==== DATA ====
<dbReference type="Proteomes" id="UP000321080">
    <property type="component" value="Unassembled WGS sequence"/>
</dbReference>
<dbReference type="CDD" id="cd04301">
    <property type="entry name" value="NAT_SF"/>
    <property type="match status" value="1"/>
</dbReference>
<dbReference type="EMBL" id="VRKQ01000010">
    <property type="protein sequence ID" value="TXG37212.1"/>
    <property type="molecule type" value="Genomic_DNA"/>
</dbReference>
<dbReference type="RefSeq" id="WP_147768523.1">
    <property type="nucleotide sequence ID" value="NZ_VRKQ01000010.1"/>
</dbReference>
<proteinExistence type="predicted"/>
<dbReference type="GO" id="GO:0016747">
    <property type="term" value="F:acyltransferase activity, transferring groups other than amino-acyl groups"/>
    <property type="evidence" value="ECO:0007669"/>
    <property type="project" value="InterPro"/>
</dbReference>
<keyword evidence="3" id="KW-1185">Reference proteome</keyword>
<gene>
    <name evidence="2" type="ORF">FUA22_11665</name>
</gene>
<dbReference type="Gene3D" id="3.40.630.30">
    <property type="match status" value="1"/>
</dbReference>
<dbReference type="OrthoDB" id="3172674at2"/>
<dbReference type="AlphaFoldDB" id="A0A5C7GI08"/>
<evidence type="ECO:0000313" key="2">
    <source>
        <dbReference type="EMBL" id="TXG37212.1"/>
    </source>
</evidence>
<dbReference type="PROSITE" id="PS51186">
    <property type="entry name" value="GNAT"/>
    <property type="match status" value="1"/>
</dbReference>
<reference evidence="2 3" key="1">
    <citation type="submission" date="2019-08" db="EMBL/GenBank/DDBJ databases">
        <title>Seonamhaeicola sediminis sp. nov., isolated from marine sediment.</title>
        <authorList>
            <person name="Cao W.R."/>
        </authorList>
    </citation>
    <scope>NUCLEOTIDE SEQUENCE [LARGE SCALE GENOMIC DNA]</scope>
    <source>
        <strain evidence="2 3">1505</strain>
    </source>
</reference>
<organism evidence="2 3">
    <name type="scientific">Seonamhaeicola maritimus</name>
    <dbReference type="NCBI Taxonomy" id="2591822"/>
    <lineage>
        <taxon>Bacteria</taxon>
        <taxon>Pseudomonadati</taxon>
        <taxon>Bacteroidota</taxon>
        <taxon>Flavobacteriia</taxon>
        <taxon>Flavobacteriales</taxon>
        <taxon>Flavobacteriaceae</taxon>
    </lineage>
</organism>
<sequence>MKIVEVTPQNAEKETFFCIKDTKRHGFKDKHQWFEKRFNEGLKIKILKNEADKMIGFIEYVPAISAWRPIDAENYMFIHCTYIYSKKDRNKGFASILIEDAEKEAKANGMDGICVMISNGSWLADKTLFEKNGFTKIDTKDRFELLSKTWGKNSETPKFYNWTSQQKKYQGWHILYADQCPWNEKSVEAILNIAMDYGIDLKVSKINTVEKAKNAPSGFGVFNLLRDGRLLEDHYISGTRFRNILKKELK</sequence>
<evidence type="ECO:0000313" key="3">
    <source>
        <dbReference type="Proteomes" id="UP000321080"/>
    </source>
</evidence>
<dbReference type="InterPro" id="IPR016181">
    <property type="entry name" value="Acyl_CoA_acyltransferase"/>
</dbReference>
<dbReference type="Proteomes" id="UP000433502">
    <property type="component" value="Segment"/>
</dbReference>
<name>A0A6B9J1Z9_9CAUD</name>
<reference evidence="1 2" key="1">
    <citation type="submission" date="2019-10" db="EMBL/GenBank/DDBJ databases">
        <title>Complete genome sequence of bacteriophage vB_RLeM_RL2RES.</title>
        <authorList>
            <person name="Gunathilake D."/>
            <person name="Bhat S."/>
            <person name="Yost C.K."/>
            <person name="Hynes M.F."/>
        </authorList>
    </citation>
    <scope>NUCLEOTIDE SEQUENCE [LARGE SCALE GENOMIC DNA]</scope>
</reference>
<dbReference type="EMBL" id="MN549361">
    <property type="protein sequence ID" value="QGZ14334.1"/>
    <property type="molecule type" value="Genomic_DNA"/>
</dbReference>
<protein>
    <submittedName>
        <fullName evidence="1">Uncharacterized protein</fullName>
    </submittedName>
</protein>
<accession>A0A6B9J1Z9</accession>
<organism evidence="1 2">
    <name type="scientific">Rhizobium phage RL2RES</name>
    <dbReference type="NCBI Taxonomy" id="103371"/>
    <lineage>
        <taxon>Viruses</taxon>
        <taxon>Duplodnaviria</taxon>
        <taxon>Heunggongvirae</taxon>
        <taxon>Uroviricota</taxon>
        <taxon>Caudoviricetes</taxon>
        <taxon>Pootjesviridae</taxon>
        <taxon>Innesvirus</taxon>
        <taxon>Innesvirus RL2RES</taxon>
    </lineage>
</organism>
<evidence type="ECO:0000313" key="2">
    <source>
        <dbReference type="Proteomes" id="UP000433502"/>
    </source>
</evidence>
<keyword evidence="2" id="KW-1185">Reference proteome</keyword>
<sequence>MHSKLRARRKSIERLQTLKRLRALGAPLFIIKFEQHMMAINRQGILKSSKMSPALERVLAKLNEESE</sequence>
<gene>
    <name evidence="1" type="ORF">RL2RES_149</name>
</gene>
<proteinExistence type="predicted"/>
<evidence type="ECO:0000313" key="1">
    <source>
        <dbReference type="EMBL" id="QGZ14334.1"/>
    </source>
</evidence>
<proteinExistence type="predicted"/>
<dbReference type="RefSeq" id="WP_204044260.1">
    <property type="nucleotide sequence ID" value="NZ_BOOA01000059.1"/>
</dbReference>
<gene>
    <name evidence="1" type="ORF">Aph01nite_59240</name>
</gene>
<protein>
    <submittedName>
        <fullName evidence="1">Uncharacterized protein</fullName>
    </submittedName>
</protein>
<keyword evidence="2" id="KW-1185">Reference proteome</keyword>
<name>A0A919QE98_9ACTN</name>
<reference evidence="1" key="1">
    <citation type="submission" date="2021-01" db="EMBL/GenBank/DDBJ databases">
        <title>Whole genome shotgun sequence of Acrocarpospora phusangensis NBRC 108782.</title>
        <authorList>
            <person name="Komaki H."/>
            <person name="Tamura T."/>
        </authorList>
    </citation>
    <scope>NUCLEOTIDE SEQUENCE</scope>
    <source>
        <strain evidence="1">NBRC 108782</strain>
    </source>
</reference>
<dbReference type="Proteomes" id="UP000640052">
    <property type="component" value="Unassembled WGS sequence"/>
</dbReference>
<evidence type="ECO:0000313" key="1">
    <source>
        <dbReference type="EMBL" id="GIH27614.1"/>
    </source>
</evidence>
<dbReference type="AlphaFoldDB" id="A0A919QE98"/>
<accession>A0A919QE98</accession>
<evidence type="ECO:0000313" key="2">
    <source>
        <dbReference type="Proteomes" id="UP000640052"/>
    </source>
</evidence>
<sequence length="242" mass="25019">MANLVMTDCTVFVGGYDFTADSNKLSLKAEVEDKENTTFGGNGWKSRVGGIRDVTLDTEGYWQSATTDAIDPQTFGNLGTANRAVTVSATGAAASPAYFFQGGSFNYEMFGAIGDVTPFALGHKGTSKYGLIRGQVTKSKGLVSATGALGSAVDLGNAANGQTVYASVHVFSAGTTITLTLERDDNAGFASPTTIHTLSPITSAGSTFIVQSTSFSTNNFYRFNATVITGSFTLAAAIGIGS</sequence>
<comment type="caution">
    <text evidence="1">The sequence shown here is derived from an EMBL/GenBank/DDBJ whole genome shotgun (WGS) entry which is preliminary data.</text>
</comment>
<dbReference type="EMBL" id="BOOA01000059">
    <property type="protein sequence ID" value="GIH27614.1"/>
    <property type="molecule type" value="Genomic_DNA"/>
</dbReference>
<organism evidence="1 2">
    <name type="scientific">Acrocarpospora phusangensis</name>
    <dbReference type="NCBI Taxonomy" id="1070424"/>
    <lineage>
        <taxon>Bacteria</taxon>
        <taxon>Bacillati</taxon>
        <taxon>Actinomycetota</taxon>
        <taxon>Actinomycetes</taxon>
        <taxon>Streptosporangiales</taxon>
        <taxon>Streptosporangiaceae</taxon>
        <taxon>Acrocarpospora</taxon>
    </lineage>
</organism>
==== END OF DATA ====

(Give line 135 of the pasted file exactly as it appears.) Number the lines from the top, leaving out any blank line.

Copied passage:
<protein>